Walking trails, apartments, boat docks, restaurants
The plan divides 220 acres of the riverfront stretching from Harbor Park to the former Long River Village into four segments, each of which would be used for different purposes.
The “Riverside District,” which is located directly south of Main Street and across from City Hall, will include a new boathouse and upgrades to Harbor Park, including a plaza, a bike facility and a sculpture erected in memorial of the river and the city’s role in the Transatlantic Slave Trade. The city has already been making improvements to the Harbor Park area, including the redevelopment of the former Canoe Club at 80 Harbor Drive into a restaurant, brewery and cafe.
The “Sumner Brook District,” which stretches from the bend in the river to Eastern Drive, will be the site of “Riverbend Nature Park,” a four-season, 16-acre park that includes potential paddle-boat access, an ice-skating rink, playgrounds and a municipal parking garage on Walnut Street.
The plan includes redeveloping the former wastewater treatment facility into an area for restaurants and entertainment venues, or commercial space, with a docking area for boats. Potential mixed-income housing could be placed along Eastern Drive.
Larry McHugh, executive director of the Middlesex Chamber of Commerce, said that connecting the downtown to the waterfront was critical from a business standpoint, and that the town would need to look for both public and private investment in the new area.
“We have to look in the future to investors to come into this community for both residential and commercial uses, because that is a key to the plan. We do need commercial tax generating properties and also more employment,” said McHugh.
The proposal also plans for mixed-income housing and retail on the current Jackson Corrugated site, with the adjacent four acres of wetlands turned into a public park.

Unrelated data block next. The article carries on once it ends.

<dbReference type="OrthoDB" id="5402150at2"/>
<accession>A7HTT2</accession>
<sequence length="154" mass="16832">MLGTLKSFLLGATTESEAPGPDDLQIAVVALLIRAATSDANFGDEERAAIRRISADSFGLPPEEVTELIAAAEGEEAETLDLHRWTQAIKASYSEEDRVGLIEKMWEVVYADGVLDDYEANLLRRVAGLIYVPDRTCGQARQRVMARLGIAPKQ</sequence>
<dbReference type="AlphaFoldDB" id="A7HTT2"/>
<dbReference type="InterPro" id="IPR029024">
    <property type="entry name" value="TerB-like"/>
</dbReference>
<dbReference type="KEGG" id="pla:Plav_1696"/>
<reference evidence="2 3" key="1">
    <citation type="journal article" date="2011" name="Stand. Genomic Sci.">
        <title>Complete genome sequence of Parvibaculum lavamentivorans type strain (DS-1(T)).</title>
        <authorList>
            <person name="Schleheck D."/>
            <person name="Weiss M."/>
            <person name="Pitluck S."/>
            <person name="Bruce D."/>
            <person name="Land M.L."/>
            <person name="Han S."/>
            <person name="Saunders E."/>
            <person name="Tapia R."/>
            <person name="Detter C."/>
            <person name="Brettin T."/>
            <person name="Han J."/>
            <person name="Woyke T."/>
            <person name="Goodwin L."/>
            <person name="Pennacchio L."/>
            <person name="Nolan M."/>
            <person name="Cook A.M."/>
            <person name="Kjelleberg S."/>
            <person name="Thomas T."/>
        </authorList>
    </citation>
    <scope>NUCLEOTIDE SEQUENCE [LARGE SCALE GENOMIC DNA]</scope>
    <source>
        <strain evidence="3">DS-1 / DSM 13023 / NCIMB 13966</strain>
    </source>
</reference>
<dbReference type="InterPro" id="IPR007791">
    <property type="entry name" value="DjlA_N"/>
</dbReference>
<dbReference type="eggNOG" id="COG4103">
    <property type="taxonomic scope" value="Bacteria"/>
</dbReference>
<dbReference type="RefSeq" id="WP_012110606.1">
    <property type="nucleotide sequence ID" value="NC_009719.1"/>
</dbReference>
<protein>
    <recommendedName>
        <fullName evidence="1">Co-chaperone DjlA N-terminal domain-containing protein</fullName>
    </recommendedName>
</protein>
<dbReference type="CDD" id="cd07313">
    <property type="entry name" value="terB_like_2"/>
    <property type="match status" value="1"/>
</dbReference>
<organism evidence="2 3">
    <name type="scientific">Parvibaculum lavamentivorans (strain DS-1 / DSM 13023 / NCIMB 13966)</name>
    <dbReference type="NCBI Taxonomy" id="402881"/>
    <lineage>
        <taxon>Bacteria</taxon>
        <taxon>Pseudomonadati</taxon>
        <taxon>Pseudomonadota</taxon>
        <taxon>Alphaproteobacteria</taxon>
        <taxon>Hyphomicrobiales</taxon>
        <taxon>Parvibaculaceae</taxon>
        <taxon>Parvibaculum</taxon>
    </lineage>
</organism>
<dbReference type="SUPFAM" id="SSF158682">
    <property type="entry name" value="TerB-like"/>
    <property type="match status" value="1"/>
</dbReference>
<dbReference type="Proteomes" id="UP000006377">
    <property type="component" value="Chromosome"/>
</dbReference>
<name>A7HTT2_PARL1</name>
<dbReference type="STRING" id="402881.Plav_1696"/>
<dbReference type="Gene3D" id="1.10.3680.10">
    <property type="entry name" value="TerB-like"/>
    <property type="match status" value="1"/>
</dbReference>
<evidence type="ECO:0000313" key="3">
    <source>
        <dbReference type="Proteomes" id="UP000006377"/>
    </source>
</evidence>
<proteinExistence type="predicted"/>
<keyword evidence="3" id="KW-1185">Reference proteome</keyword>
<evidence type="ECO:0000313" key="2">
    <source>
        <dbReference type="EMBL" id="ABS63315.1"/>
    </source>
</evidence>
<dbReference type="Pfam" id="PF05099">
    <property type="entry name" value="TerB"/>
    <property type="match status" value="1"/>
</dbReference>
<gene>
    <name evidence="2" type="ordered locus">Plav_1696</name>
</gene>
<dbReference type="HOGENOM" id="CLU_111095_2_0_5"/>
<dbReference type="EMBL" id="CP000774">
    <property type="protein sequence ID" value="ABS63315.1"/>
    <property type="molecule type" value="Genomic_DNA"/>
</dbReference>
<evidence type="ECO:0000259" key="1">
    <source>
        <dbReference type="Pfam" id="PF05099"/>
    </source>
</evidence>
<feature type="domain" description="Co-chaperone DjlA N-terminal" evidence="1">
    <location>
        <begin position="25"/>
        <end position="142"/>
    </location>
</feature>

Aziz said that Karp Strategies had conducted a study that calculated the city would need an additional 1,000 units of housing over the next 20 years to keep up with demand.
“With regards to housing, we heard affordability and access to first-time home ownership was key. We also heard a strong preference for mid-rise apartments and townhomes, as opposed to single-family and high rise,” said Aziz. “We took that feedback and sized new housing areas to meet Middletown’s projected downtown needs over the next two decades.”
The plan will also open up the area of the riverfront to the south of Eastern Drive, which will include walking trails, potential mid-rise apartments, community gardens and a second docking point for boats. The southernmost part also includes a proposal for an “environmental education park” where children can come to learn about the river.
Aziz said that the group had also been in touch with Connecticut Valley Hospital, a state facility that owns a large portion of the land south of Eastern Drive, about the possibility of a greater partnership between the community and the hospital, including possibly repurposing the vacant Noble Hall Theater.
Residents and local officials expressed enthusiasm for the plan, but also concerns about the length of time it would take to implement as well as the cost.